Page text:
TRB and number of sexual abusers were positively correlated. however. a significant difference emerged for SelfBlame/Stigmatization scores in a pattern that mirrored the overall TRB scores across placement where sexual abuse occurred. Powerlessness was the most important predictor of overall maladjustment (Hazzard et al. Participants in this group. Self-Blame did not emerge .. In addition to powerlessness. The importance of powerlessness in these studies supports theoretical conceptualizations (Finkelhor & Browne. age at first sexual abuse and number of abusers for physical abuse) and Self-Blame. TRB scores were highest for participants who reported abuse across both settings (within and prior to entering the child welfare system). powerlessness emerged as a significant predictor of resilience (accounting for nearly 40% of the variance). Valentine and Feinauer (1993) also focused on the role of self-blame in resilience. Among the four sub-scales. Resilience. This finding within the foster care context. This finding for Powerlessness as a significant predictor of resilience is supported by retrospective qualitative research on resilience and sexual abuse within the general (non-foster care) population (Valentine & Feinauer. which could account for the higher TRB scores. 1987. 1985) that a sense of control or power during recovery leads to less negative effects. over and above foster care variables (i. coupled with the emphasis on self-blame in the general literature (Conte & Schuerman. The role of powerlessness is further supported by a prospective study of girls between ages 8 to 13 who were victims of sexual abuse. age when entering foster care and placement ratio). 1993) and establishes its use as a reliable measure within this specialized population of former foster youth. for these participants was related to “recognizing personal power” and to an internal locus of control.. Shapiro et al. Trauma-Related Beliefs and Resilience Investigating this high-functioning population of former foster youth provides a unique opportunity for considering predictors of resilience. 1995).. abuse demographics (number of abusers for sexual abuse. TRB were shown to vary within this population depending upon where sexual abuse occurred and were independent from the age at which they entered foster care and how many sexual abusers they had. In an exploratory regression analysis.Downloaded by [Universidad de Chile] at 21:44 08 May 2013 110 JOURNAL OF CHILD SEXUAL ABUSE provides a psychometric analysis of the TRB Scale (Hazzard. reported a significantly higher number of sexual abusers.e. 1992) indicate that understanding factors related to self-blame may represent an important direction for future research within the foster care population. 1993).

Overall. including an analysis of substantiated versus unsubstantiated reports of abuse. Retrospective approaches to understanding childhood maltreatment have been shown to complement prospective studies. 1996). Breno and M. for example. Rates of resilience were highest (indicated by lowest levels of symptomatology) for individuals who blamed the perpetrator. sexual abuse experiences were identified through self-report methods. that given abuse occurring within foster care. Directions for Future Research The present study provides a framework for considering sexual abuse in the foster care system. (2) Blame Fate. 2003) that focused on resilient characteristics rather than presenting behaviors.” “Coping with stress strengthens. Many studies define lower levels of symptomatology as resiliency (Feinauer & Stuart. in this study. Paz Galupo 111 in the current study as a significant predictor of resilience.Downloaded by [Universidad de Chile] at 21:44 08 May 2013 Angela L. blame was considered along four possible dimensions: (1) Blame Self. is not entirely surprising especially in the context of Feinauer and Stuart’s (1996) more complex notion of blame attribution. that Self-Blame was not a significant predictor of resilience. As it took a retrospective approach. This difference may be related to the way in which resilience is operationalized. Future research on sexual abuse within the child welfare system should allow for multiple measures. (3) Blame Both. and (4) Blame Perpetrator. Within Feinauer and Stuart’s framework of blame (1996) individuals low in self-blame could fall within one of the three remaining categories. documenting predictive factors for resiliency represents an important area for future research and would provide an opportunity to further explore variables related to positive outcomes for former foster youth.” The relation between resiliency scores when measured by self-report and by the presence/absence of symptomatology is not entirely clear. 2004 for a full discussion). that are associated with secrecy and shame (see Kendall-Tackett & Becker-Blease. . Instead of focusing solely on self-blame.” and “Strong sense of purpose. an additional conceptualization of blaming the system may manifest. Future research on sexual abuse within the foster care system should integrate more complex notions of blame. was assessed using a self-report measure (Connor & Davidson. Participants were asked to rate how true each statement is for their circumstance. Items included resilient characteristics such as “Able to adapt to change. Resilience. and are of particular importance when studying issues such as sexual abuse. It is possible. The present finding.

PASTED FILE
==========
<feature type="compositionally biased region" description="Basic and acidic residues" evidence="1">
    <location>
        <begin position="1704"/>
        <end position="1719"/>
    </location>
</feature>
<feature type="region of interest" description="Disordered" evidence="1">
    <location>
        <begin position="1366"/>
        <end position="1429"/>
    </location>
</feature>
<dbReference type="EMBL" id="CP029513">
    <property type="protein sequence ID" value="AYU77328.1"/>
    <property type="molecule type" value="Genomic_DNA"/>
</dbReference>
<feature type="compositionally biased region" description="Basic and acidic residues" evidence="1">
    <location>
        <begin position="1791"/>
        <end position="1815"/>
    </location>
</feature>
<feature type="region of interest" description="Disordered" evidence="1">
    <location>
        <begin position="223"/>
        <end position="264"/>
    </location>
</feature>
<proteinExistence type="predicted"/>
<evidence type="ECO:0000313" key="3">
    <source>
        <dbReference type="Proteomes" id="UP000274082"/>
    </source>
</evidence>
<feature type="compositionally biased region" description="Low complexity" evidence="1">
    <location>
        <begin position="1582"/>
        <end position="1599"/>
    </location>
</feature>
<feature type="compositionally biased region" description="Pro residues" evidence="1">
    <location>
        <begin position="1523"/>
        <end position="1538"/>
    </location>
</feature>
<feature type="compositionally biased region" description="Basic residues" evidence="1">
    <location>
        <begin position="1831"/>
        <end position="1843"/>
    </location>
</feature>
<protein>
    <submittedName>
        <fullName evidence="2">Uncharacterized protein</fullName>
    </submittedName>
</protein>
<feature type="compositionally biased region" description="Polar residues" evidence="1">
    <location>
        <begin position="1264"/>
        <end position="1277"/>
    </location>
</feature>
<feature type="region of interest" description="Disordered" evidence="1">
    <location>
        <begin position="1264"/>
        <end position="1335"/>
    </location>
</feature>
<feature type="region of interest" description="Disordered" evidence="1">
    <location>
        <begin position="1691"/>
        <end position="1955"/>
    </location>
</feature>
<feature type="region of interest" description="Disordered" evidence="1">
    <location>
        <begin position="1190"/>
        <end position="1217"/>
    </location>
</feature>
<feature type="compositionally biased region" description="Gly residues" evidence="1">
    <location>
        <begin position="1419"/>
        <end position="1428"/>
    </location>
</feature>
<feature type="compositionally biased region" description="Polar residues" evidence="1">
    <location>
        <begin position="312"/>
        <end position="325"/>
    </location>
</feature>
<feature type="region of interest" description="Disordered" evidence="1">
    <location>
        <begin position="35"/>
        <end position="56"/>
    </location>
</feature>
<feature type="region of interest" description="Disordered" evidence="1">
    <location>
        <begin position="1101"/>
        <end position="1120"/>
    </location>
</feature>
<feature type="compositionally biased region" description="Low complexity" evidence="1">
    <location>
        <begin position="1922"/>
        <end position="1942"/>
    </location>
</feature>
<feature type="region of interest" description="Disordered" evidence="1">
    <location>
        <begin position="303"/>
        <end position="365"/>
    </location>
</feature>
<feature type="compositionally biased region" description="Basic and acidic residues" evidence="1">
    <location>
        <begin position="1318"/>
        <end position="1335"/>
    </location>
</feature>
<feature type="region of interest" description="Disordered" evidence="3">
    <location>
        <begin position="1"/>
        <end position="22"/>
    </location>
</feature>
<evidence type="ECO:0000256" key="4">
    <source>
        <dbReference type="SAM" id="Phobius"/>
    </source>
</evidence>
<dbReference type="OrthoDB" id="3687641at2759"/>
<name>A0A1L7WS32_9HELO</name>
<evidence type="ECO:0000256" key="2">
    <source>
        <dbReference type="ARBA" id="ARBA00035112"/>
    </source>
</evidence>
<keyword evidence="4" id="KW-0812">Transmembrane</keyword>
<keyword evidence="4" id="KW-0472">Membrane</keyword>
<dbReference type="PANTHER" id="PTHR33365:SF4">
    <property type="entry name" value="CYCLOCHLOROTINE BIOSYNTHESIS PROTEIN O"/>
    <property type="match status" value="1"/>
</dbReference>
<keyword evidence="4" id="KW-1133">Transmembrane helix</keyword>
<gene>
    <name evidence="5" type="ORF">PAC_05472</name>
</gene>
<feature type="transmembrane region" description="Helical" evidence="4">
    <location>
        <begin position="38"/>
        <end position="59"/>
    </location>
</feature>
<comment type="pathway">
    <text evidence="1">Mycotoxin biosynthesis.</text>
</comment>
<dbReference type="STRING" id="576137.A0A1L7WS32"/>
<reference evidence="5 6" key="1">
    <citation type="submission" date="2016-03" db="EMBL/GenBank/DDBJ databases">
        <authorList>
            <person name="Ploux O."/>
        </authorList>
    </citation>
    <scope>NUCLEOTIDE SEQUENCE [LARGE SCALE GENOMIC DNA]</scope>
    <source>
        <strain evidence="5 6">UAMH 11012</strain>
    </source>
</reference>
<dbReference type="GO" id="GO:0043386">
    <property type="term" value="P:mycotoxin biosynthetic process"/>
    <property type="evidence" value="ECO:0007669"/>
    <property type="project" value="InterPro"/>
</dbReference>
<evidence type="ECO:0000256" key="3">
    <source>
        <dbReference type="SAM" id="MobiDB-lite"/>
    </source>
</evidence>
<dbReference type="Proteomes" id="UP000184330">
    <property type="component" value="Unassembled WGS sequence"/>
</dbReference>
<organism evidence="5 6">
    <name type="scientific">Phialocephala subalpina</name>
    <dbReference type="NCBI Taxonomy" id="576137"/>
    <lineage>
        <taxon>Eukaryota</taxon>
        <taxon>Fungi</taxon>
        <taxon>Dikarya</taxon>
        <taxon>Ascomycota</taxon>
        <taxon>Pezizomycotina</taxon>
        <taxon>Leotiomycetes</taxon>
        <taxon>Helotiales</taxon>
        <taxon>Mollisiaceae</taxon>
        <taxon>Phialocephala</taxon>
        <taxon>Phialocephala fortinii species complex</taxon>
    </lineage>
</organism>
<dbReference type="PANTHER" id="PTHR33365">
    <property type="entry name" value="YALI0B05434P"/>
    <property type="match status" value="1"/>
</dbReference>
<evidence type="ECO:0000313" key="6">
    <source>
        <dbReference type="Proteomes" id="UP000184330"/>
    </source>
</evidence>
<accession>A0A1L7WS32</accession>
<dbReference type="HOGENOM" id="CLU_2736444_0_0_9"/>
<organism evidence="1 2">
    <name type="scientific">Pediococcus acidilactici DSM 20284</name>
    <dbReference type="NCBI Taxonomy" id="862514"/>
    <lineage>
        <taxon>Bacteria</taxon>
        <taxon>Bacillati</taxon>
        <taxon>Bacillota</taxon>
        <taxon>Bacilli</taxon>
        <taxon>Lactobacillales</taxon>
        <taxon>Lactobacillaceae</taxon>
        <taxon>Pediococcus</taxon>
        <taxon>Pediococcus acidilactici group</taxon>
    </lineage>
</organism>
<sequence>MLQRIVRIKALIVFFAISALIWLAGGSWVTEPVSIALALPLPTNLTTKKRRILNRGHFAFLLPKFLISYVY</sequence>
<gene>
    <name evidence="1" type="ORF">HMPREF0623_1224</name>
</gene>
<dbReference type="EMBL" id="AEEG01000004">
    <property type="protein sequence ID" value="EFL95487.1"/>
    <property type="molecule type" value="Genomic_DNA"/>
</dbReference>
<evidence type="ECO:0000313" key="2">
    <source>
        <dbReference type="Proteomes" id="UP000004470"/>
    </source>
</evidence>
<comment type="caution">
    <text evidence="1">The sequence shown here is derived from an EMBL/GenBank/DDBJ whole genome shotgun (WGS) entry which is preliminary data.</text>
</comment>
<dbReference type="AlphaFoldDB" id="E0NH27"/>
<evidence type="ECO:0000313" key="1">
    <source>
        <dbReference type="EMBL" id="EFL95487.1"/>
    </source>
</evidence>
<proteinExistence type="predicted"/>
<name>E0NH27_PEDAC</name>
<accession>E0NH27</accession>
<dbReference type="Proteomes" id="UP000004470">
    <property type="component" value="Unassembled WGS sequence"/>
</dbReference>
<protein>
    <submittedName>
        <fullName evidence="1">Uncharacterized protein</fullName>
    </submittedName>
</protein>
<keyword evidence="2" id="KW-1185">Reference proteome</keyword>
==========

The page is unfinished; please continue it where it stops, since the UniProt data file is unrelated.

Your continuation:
M. Depress Anxiety.org). M. Zuravin. Conte. W... Factors associated with an increased impact of child sexual abuse. 367-373. 20. I. 76-82. S.. Elze. Her research interests include experiences and outcomes of the child welfare system. Development of a new resilience scale: The Connor-Davidson Resilience Scale (CD-RISC). R. Breno. (1996). These factors include (1) relationship of abuser to participant. T. Child Abuse & Neglect. T. M. 201-211. received her master’s degree in Experimental Psychology from Towson University. Journal of Consulting and Clinical Psychology. Future research should build upon this study specifically by comparing experiences between distinct populations within the former foster care population. (1994). 18. Dubner. Of particular interest is the relation between TRB and these within-system variables related to sexual abuse experiences within the child welfare system. PhD.Downloaded by [Universidad de Chile] at 21:44 08 May 2013 112 JOURNAL OF CHILD SEXUAL ABUSE Additional factors related to experiences within the child welfare system were not investigated in this research. Importantly. & Davidson. Types and frequency of child maltreatment by family foster care providers in an urban population. H. Her research interests focus on understanding social and interpersonal relationships in the context of race. AUTHOR NOTE Angela L.. Paz Galupo. McMillen. Benedict. D. and (4) placement decisions subsequent to reported abuse. is Professor of Psychology and Director of the Multicultural Institute at Towson University. and queer studies. A. E. Somerfield. Child Abuse & Neglect. J. D. (angie@orphan. R. R. E. 11.. M. Sexually and physically abused foster care children and posttraumatic stress disorder. Journal of Child Sexual Abuse. 67(3). and sexual orientation. Child Abuse & Neglect. 561-570. & Schuerman.. sex/ gender. 577-585. (2) whether abuse was reported. (2002). (pgalupo@towson. R. this research represents the first study to consider the psychological correlates of sexual abuse within a high-functioning population of foster youth. & Abbey. (1987).. women and lesbian health issues. I. 18. A. & Motta. Edmond. REFERENCES Benedict. Brandt. MA. C. The reported health and functioning of children maltreated while in family foster care. Specific factors related to abuse experiences should be considered in the future.. J. Differences between sexually abused and non-sexually abused adolescent girls in foster care. & Thompson. She is currently a researcher with the Ophan Foundation of America.. R. W. 11. & Brandt.edu). Connor. D. (1999). M. Zuravin. 73-99. K. .. Auslander. (2003). (3) response of the child welfare system to reports of abuse.